Recall that small means low storage cost. When , which is a fairly large value in the context, the optimal strategy tends to not to store contents – it is more preferable to download from the server. Hence cache optimization is less relevant and the algorithms are similar in performance. When decreases, the difference between the performance of the DP and the other algorithms becomes apparent, as the DP algorithm uses the storage capacity optimally while the conventional algorithms are not able to accomplish this.

Figure 2: Impact of on cost when , , , , , , , and .
Figure 3: Impact of on cost when , , , , , , , and .
Figure 4: Impact of on cost when , , , , , , , and .
Figure 5: Impact of on cost when , , , , , , , and .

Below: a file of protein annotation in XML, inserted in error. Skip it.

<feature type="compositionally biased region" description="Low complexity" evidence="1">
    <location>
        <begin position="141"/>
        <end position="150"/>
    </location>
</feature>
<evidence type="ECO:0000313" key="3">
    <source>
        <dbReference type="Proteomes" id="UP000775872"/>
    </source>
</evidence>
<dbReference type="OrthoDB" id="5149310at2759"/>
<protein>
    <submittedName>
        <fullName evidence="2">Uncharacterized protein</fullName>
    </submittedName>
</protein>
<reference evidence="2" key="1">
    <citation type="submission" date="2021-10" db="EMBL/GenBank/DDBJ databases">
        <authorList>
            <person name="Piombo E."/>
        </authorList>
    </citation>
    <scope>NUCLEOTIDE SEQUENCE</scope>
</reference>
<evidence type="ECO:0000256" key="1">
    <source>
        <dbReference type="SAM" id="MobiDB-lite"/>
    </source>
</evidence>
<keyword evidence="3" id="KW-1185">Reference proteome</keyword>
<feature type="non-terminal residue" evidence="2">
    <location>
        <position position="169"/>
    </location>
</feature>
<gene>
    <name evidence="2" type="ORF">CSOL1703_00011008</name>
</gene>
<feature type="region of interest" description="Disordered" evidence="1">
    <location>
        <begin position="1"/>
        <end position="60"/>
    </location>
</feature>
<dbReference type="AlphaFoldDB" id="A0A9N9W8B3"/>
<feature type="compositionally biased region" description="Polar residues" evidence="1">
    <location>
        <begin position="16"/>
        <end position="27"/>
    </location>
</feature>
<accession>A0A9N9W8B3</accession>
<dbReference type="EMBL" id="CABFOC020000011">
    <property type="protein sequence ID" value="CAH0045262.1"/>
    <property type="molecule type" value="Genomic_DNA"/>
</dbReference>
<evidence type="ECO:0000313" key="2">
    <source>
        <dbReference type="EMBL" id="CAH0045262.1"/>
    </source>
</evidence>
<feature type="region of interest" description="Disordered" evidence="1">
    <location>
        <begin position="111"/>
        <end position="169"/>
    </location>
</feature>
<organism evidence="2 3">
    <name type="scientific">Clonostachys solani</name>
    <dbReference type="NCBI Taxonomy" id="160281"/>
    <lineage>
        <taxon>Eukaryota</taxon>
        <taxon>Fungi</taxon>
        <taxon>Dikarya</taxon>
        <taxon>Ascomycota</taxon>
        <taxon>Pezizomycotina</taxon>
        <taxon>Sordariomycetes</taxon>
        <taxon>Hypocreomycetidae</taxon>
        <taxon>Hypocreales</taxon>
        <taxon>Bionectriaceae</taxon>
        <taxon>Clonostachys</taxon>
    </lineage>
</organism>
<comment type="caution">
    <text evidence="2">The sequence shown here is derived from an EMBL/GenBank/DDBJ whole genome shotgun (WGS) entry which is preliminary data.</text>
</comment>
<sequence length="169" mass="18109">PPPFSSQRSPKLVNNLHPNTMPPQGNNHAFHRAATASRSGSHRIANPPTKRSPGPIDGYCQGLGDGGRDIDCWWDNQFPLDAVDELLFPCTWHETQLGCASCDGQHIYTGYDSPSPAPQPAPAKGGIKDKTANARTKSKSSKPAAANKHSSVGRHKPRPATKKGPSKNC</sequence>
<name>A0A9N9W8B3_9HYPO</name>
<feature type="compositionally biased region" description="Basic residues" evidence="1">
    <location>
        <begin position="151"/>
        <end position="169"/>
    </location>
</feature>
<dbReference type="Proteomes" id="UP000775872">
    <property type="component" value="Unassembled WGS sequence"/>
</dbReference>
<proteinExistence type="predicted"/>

Vi Conclusions

The paper has studied a proactive retention-aware caching problem, considering user mobility, storage cost, and cache size. We have provided analysis and algorithm development, proving that global optimum is within reach in polynomial time. Simulation results have manifested significant improvements by the proposed algorithm in comparison to two conventional caching algorithms. In our future work, we consider a more general system scenario including non-homogeneous contact rates, helpers with different cache sizes, and contents with different sizes. Thus, the problem becomes more challenging and new solution approaches need to be developed.


  • [1] X. Wang, M. Chen, T. Taleb, A. Ksentini, and V. Leung, “Cache in the air: Exploiting content caching and delivery techniques for 5G systems,” IEEE Commun. Mag., vol. 52, no. 2, pp. 131–139, Feb. 2014.
  • [2] S. Shukla and A. A. Abouzeid, “Optimal device-aware caching,” IEEE Trans. Mobile Comput., vol. 16, no. 7, pp. 1994–2007, Jul. 2017.